Letter from the President

Dear Friends,

The fall is always spectacular on our campus, and the weekend of Oct. 5 was no exception. The trees had just begun to turn, the weather was warm and the skies cleared — ideal conditions to celebrate 50 years of rugby at Fairfield University.

The men’s and the women’s teams, as well as alumni teams, played in the afternoon before an enthusiastic crowd of family and friends. Then, in the evening in the tent behind Bellarmine Hall, hundreds of ruggers from over five decades reminisced about old tackles, valiant tries, bitter losses, and glorious victories — memories that have bound them all together as lifelong friends.

It’s remarkable to consider that rugby is one of our oldest traditions at FairfieldUniversity, and yet it only goes back to 1963.As I looked over the proud facesof old andyoung ruggers that evening, it seemed clear tome that our youth is our strength. We are stilla budding institution — inheritors of five centuries of Jesuit tradition — but, nevertheless, a University just stepping into its maturity. Our vitality, flexibility, and enthusiasm will prove to be an advantage in the future.

The world of higher education has entered a tremendously challenging period of transition. Today’s technologies are revolutionizing the workplace, demanding of universities like ours that we adapt to keep pace and prepare our students for success.

It is also true that the costs of a university education have dramatically increased in recent years. According to a recent article in Forbes magazine, the overall consumer price index has risen by 115 percent since 1985, while the college education rate has increased by 500 percent over the same period. While Fairfield has put a cap on significant tuition increases, these cost pressures compel us to be more focused than ever on clarifying the value proposition we offer. Meanwhile, the dynamics of the economy are such that graduates face a very competitive landscape when they enter the workplace. All of you who have college-age children will be familiar with these realities.

That is where our youthfulness as an institution gives us an edge, in my opinion. We are young enough to think quickly, to change, and to embrace the new opportunities before us.

I’m also proud to be able to say that, while we are changing, we continue to be recognized as an institution that prepares its graduates for success. Given the pressure on universities to provide value to students and their families, the fact that Kiplinger’s Personal Finance recently named us one of the “100 Best Values in Private Colleges” for 2014 is of particular note. Fairfield joined Yale University as the only two colleges in Connecticut that met that standard.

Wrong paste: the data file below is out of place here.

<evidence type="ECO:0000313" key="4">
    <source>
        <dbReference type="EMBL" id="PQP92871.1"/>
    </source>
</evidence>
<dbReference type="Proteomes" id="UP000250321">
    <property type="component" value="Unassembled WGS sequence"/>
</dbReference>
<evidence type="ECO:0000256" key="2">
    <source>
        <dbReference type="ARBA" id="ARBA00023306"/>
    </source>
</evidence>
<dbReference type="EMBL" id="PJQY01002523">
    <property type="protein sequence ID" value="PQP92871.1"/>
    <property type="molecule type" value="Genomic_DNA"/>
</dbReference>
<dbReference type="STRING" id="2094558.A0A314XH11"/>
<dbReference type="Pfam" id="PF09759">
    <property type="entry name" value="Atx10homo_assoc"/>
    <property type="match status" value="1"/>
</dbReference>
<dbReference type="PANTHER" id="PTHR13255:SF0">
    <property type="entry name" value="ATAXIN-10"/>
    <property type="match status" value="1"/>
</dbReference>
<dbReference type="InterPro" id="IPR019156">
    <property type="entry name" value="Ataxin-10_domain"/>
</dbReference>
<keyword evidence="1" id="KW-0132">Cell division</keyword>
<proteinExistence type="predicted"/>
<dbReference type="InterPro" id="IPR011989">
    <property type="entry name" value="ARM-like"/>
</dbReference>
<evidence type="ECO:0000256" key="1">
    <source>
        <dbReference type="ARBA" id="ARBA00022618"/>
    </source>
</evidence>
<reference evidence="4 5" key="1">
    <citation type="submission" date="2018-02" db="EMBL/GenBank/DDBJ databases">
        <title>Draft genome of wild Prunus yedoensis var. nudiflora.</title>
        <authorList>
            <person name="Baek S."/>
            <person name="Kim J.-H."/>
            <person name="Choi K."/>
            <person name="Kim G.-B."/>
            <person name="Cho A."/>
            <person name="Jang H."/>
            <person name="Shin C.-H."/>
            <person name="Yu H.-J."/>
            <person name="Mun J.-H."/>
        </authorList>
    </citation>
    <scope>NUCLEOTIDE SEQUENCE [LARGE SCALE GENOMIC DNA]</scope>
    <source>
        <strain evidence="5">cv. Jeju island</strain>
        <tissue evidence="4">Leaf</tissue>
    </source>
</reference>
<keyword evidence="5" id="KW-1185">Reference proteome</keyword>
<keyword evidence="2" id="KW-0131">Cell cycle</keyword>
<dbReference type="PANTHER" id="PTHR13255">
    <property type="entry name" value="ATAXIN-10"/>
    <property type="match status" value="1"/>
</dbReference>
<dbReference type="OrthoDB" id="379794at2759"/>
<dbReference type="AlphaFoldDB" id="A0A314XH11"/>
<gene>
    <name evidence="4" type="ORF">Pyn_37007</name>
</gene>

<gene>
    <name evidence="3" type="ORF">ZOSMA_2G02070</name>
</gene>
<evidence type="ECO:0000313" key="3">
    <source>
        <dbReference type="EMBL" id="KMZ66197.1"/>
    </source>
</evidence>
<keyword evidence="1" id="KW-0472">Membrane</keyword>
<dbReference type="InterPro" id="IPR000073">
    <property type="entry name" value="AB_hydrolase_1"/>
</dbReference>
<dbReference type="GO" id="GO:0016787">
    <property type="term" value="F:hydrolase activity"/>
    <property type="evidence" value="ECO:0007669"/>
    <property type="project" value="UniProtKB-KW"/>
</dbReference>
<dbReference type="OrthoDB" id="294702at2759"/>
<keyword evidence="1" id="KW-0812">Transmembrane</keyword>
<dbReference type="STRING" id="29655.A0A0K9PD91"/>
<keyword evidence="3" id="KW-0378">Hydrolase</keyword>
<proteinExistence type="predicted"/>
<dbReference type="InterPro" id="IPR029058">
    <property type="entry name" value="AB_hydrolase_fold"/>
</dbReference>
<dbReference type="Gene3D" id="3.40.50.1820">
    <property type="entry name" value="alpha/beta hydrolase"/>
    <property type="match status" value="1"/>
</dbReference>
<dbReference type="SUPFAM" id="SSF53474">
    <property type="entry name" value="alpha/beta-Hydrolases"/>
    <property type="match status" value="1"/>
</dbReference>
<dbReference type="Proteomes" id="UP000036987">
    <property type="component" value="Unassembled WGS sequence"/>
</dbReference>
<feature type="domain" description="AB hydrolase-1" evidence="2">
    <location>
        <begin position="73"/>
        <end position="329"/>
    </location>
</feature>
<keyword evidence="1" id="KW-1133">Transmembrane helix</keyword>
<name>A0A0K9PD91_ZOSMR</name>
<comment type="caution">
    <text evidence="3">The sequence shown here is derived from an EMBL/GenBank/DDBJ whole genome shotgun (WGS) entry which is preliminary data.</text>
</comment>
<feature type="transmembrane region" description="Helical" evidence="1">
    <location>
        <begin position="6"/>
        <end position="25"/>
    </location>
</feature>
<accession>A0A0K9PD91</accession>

Once again, this year U.S. News and World Report ranked us among the top 2 percent of regional universities for the 23rd year in a row, while Bloomberg BusinessWeek named our Charles F. Dolan School of Business among the top 100 business schools in the nation.

To be recognized in this manner is gratifying, and yet none of these rankings take fully into account the ways through which, as a Jesuit institution, we develop persons of integrity. It is true that our graduates are successful. But we also form good citizens, good neighbors, and good friends — just like those men and women who gathered together in October in the tent at Bellarmine Hall, to share memories of the past, and to make plans for the future.

As I write, we are in the midst of a number of changes and innovations across a spectrum of areas and I want to take this opportunity to bring you up to date with a few of the exciting changes this year.

“Classroom to Career”

We want students to think creatively about the future while they are in the midst of their studies. Tailored to all 16 majors in the College of Arts and Sciences, this program engages students in each of the four years of their undergraduate career, helping undecided majors to focus their energies, guiding them toward internships, summer jobs, and introducing them to people in the world of work who will inspire their imaginations.

New Home for the School of Engineering

This fall our School of Engineering classes moved to newly renovated spaces in the Rudolph F. Bannow Science Center — a first step in a major initiative to foster deeper collaboration between our science, engineering, and nursing programs.

Health Sciences Initiative

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